Now I don’t even remember what the Valedictorian said at my graduation… me and my family are still laughing at the ridiculous thing said at my sister’s… and for the most part any others I’ve ever heard are a mix of the same overused anecdotes and cheesy lines that you really get nothing out of them… but this one here had me in tears and it made me so proud that not only did it come from my own hometown… but actually the tiny tot my sister used to babysit… and when the parents were feeling crazy, I even babysat… sometimes people tend to get frozen in that image of a cute little girl running around doing the silly things kids do… but after reading this I know for sure she’s grown up to become an amazing woman and I’m happy to have been even a tiny part of her life… she is definitely somebody…
Cecilia’s graduation speech/address to Wilkes County.
“Thursday, June 20, 2013.
On that day, I walked onto a Delta airplane at Reagan International Airport convinced that after spending a wonderfully mind-blowing week at the nation’s capital, this flight back to Atlanta could give me nothing more than a heavy heart and stale cookies. Yet, sitting by the window next to my seat was a middle-aged stranger with a suit, a briefcase, and vital words I never knew I needed to hear. Despite first appearances, I discovered that this businessman, flying home to an Atlantan suburb, had actually came from a small town in North Dakota, and so, of all passengers, I had found in him a kindred spirit.
He asked about my own small town experience, where I wanted to go to college, who I wanted to be. And, as I had said for quite some time until that flight, I wanted more, I wanted bigger, and I wanted out of small town life. My week in D.C. had only confirmed that. He smiled and said, “I know that feeling all too well.” He talked of his own town, his travels for his job, his 4 kids all in college on Zell scholarships. But, he told me something that’s haunted me since that plane touched down.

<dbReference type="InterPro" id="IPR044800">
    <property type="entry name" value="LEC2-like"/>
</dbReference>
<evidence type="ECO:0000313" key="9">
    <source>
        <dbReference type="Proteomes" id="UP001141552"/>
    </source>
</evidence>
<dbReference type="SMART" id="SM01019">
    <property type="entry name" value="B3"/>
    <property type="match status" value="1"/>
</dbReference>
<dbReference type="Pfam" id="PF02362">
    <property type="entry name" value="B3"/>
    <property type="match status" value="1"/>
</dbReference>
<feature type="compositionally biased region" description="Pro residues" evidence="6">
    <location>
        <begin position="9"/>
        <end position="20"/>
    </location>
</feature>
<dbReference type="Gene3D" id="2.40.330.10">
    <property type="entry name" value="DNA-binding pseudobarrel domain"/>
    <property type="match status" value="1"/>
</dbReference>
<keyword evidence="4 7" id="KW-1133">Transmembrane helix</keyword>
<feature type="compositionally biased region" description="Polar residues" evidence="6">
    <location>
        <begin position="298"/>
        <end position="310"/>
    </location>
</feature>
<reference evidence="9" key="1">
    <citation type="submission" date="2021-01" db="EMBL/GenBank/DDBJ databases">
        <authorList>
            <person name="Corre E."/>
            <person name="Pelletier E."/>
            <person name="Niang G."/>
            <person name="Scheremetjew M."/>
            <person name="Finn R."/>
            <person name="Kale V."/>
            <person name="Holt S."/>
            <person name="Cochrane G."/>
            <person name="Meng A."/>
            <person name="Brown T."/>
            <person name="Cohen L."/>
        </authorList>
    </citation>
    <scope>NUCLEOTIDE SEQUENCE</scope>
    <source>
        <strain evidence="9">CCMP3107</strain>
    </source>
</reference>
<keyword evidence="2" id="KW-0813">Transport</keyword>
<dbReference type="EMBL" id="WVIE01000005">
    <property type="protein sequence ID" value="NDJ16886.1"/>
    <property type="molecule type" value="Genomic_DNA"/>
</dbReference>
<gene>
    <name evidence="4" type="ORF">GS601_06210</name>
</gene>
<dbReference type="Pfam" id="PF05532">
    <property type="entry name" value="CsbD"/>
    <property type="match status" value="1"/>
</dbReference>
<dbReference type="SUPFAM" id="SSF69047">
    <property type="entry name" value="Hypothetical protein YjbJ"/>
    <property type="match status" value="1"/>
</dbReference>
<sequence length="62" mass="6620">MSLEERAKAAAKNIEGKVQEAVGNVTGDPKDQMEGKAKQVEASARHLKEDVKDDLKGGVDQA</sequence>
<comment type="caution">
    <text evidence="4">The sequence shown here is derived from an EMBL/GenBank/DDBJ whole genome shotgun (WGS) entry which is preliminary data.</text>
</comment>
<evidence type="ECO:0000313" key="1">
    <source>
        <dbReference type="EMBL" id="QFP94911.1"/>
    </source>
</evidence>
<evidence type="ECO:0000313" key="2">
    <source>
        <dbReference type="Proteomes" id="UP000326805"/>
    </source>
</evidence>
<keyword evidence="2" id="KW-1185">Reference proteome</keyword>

“A big town teaches you how to be a part of everybody. A small town teaches you how to be somebody.”
But what exactly is somebody? Without the chance to ever ask, I picked up my baggage but still searched for an answer. I had always labeled somebody’s, as I’m sure you all have, as the images on our televisions or the voices on our radios or our representatives in Congress. And, yet as many examples as I could draw, I stumbled for the words that divided the somebody’s from the everybody’s. What constitutes this somebody-ness? A certain IQ score? A good last name? A college degree? An Olympic Medal? A certain income bracket? A corner office? A Time magazine cover?
I don’t find my answer in any self-help books. I don’t find my answer from any Nobel Prize winner. Being a more visual learner, I never actually found my answer; I saw it. No, I didn’t see it in a museum and I didn’t see it in an art gallery. I see it here. I see it in Washington-Wilkes.
As a child, I never understood it, but I saw somebody in Mr. Marshall Sherrer behind the register of the non-descript store that is the literal heart of the End of the World. I see it in Mr. Don Nunnally, the mailman who can be counted on rain or shine to deliver to each home a warm smile and sincere compassion as real as the letters he carries. I see it in Ms. Hillary Lindsey who, through the ink and notes of her work, has ever so discreetly composed an era of America’s favorite music. I see it in Mr. Mercer Harris, whose camera strap I swear is forever fused into his neck as he crouches and stoops behind the camera because not too many people can say that their greatest love is there everyday job. I see it in Mr. Nicholas, the owner of La Cabana, the restaurant that he runs like a tight ship as host for the county’s excuses to celebrate everything from birthdays with whip crème in the face to post-football victory feasts, seven days a week. I see it in the members of the McClendon family and their funeral home, who for years has accomplished the task of shedding rays of light and peace into some of a family’s darkest moments. I see it in J&J Cleaners who reliably and meticulously have cleaned rather than aired out the dirty laundry of generations of a small town.